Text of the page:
; Phantoms and Monsters: Pulse of the Paranormal

Monday, September 21, 2015

Deadly Dream

This rather odd story appeared in the London Star on July 21, 1818:

Friday night, Mrs. Peat, the Landlady of the Carpenters' Arms public house, in John-street, Tottenham-court-road, retired to rest, about 12 o'clock, but had not slept many minutes before she dreamed that some person had given three knocks at her chamber-door and she fancied she heard a female voice exclaim--"Mistress! Mistress! here's some one putting a child down the privy!" During the whole of the night the idea haunted her, and she arose extremely troubled.

On coming to the breakfast-table she related the circumstance to Mr. Peat, the brother of her late husband, who treated the idea with ridicule; but, seeing that it had made more than a common impression on her mind, he endeavoured by every means in his power to divert her thoughts from such an improbable circumstance. In order to gratify her curiosity, she determined to explore the drain of the privy. For this purpose, she provided herself with a stick, and after about a minute's search succeeded in bringing the arm of an infant above the surface of the drain!! This terrible conformation of her dream had such an effect on her as nearly to overpower her: she could only call her brother-in-law, who, with another person, came immediately to her assistance, and, after a few minutes' trouble, succeeded in getting the body out, which had every appearance of a full-grown child, and did not seem to have been long placed there.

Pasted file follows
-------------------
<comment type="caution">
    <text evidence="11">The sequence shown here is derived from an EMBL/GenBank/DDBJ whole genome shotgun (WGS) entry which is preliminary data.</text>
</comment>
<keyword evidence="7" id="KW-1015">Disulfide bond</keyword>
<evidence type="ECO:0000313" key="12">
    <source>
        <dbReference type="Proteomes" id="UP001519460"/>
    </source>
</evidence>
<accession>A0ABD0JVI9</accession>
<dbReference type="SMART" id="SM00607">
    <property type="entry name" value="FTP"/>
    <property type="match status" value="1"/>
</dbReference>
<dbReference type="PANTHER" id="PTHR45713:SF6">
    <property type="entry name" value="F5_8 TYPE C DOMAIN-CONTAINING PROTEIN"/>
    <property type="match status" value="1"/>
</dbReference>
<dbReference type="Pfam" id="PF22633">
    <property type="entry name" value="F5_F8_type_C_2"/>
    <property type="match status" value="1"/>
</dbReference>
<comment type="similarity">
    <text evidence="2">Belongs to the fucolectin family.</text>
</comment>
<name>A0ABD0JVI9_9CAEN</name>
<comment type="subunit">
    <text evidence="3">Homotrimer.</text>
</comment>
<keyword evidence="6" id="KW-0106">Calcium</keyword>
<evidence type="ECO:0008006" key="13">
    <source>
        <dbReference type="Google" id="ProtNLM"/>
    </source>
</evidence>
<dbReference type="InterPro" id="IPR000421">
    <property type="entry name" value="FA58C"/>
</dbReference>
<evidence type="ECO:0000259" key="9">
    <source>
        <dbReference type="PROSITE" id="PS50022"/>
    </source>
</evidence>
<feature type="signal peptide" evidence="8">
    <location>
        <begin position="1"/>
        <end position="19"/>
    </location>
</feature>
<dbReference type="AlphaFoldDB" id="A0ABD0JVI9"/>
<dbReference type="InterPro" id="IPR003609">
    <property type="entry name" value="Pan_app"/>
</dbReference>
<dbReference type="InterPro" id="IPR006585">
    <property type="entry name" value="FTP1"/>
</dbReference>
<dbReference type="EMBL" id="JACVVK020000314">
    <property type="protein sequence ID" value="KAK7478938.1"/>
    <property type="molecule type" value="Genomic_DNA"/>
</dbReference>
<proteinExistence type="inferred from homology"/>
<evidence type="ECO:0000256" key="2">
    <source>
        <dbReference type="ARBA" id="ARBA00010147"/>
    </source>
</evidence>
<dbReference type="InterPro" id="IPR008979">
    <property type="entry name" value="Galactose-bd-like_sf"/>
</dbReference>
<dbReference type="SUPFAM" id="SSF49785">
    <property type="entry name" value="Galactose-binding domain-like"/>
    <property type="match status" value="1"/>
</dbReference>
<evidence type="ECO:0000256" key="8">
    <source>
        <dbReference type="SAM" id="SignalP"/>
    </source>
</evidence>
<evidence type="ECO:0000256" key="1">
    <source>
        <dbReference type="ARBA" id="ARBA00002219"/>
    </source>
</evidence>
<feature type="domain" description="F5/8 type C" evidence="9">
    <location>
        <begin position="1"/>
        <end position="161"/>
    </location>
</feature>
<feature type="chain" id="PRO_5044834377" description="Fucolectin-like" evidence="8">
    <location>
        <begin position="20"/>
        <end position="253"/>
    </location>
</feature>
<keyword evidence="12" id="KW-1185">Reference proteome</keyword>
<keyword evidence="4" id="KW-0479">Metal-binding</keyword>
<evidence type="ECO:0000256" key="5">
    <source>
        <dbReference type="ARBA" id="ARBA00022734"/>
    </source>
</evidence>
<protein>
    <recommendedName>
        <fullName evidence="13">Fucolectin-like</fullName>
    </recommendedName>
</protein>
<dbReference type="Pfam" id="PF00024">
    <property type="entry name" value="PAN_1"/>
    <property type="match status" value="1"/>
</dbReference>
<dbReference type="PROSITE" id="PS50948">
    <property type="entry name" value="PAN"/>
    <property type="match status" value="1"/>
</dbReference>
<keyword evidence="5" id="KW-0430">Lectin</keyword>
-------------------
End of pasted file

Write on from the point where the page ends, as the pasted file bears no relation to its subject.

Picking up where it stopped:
As the story got wind in the neighbourhood, the utmost consternation prevailed, and various and many were the conjectures formed. Information was at length sent to the Parish Officers, who caused proper steps to be taken to investigate the matter.

Saturday evening, at nine o'clock, an inquest was held at Mrs. Peat's house, before T. Stirling, Esq. and Mr. Raynsford, the Police Magistrate, with many other Gentlemen. The first witness examined was the Maidservant; but, after a most ingenious examination, nothing could be elicited to throw the least light on the subject, and, from her manner, the girl seemed to have no guilty knowledge of the transaction.

Mrs. Peat detailed, in a firm unhesitating manner, her singular dream to the Jury; and her brother-in-law confirmed her in that part which related to finding the body.

Isaac Moodie, the Waterman at the Coach-stand, stated, that on Saturday he was in the Carpenters' Arms: he heard Mrs. Peat scream, and accompanied her brother-in-law to her assistance: she told them that she had found the body of a child in the water-closet; but although she said she had found it in half a minute, witness could not find it in five minutes, or more! He was afterwards told that she had dreamed over-night that some person had buried it there. Mrs. Peat had been for some time a widow.

Mr. Upham, a Surgeon, said he had examined the body: it appeared full-grown, but he could not positively say whether it was still-born: the nails on the fingers and toes were perfect, and it seemed in every respect to have come to its full time. This witness, at the request of the Coroner and Jury, examined Mrs. Peat and her female servant, and he gave it as his opinion that neither could have been recently delivered.

The Coroner charged the Jury at some length, and at two o'clock on Sunday morning they brought in a - Verdict of Wilful Murder against some person or persons unknown.

So the jury determined that this was a homicide by an unknown assailant. I could not find if anyone was ever charged in the child's death.

The Invention of Murder: How the Victorians Revelled in Death and Detection and Created Modern Crime

Murder by Candlelight: The Gruesome Crimes Behind Our Romance with the Macabre

A Treasury of Victorian Murder

The Damnation of John Donellan: A Mysterious Case of Death and Scandal in Georgian England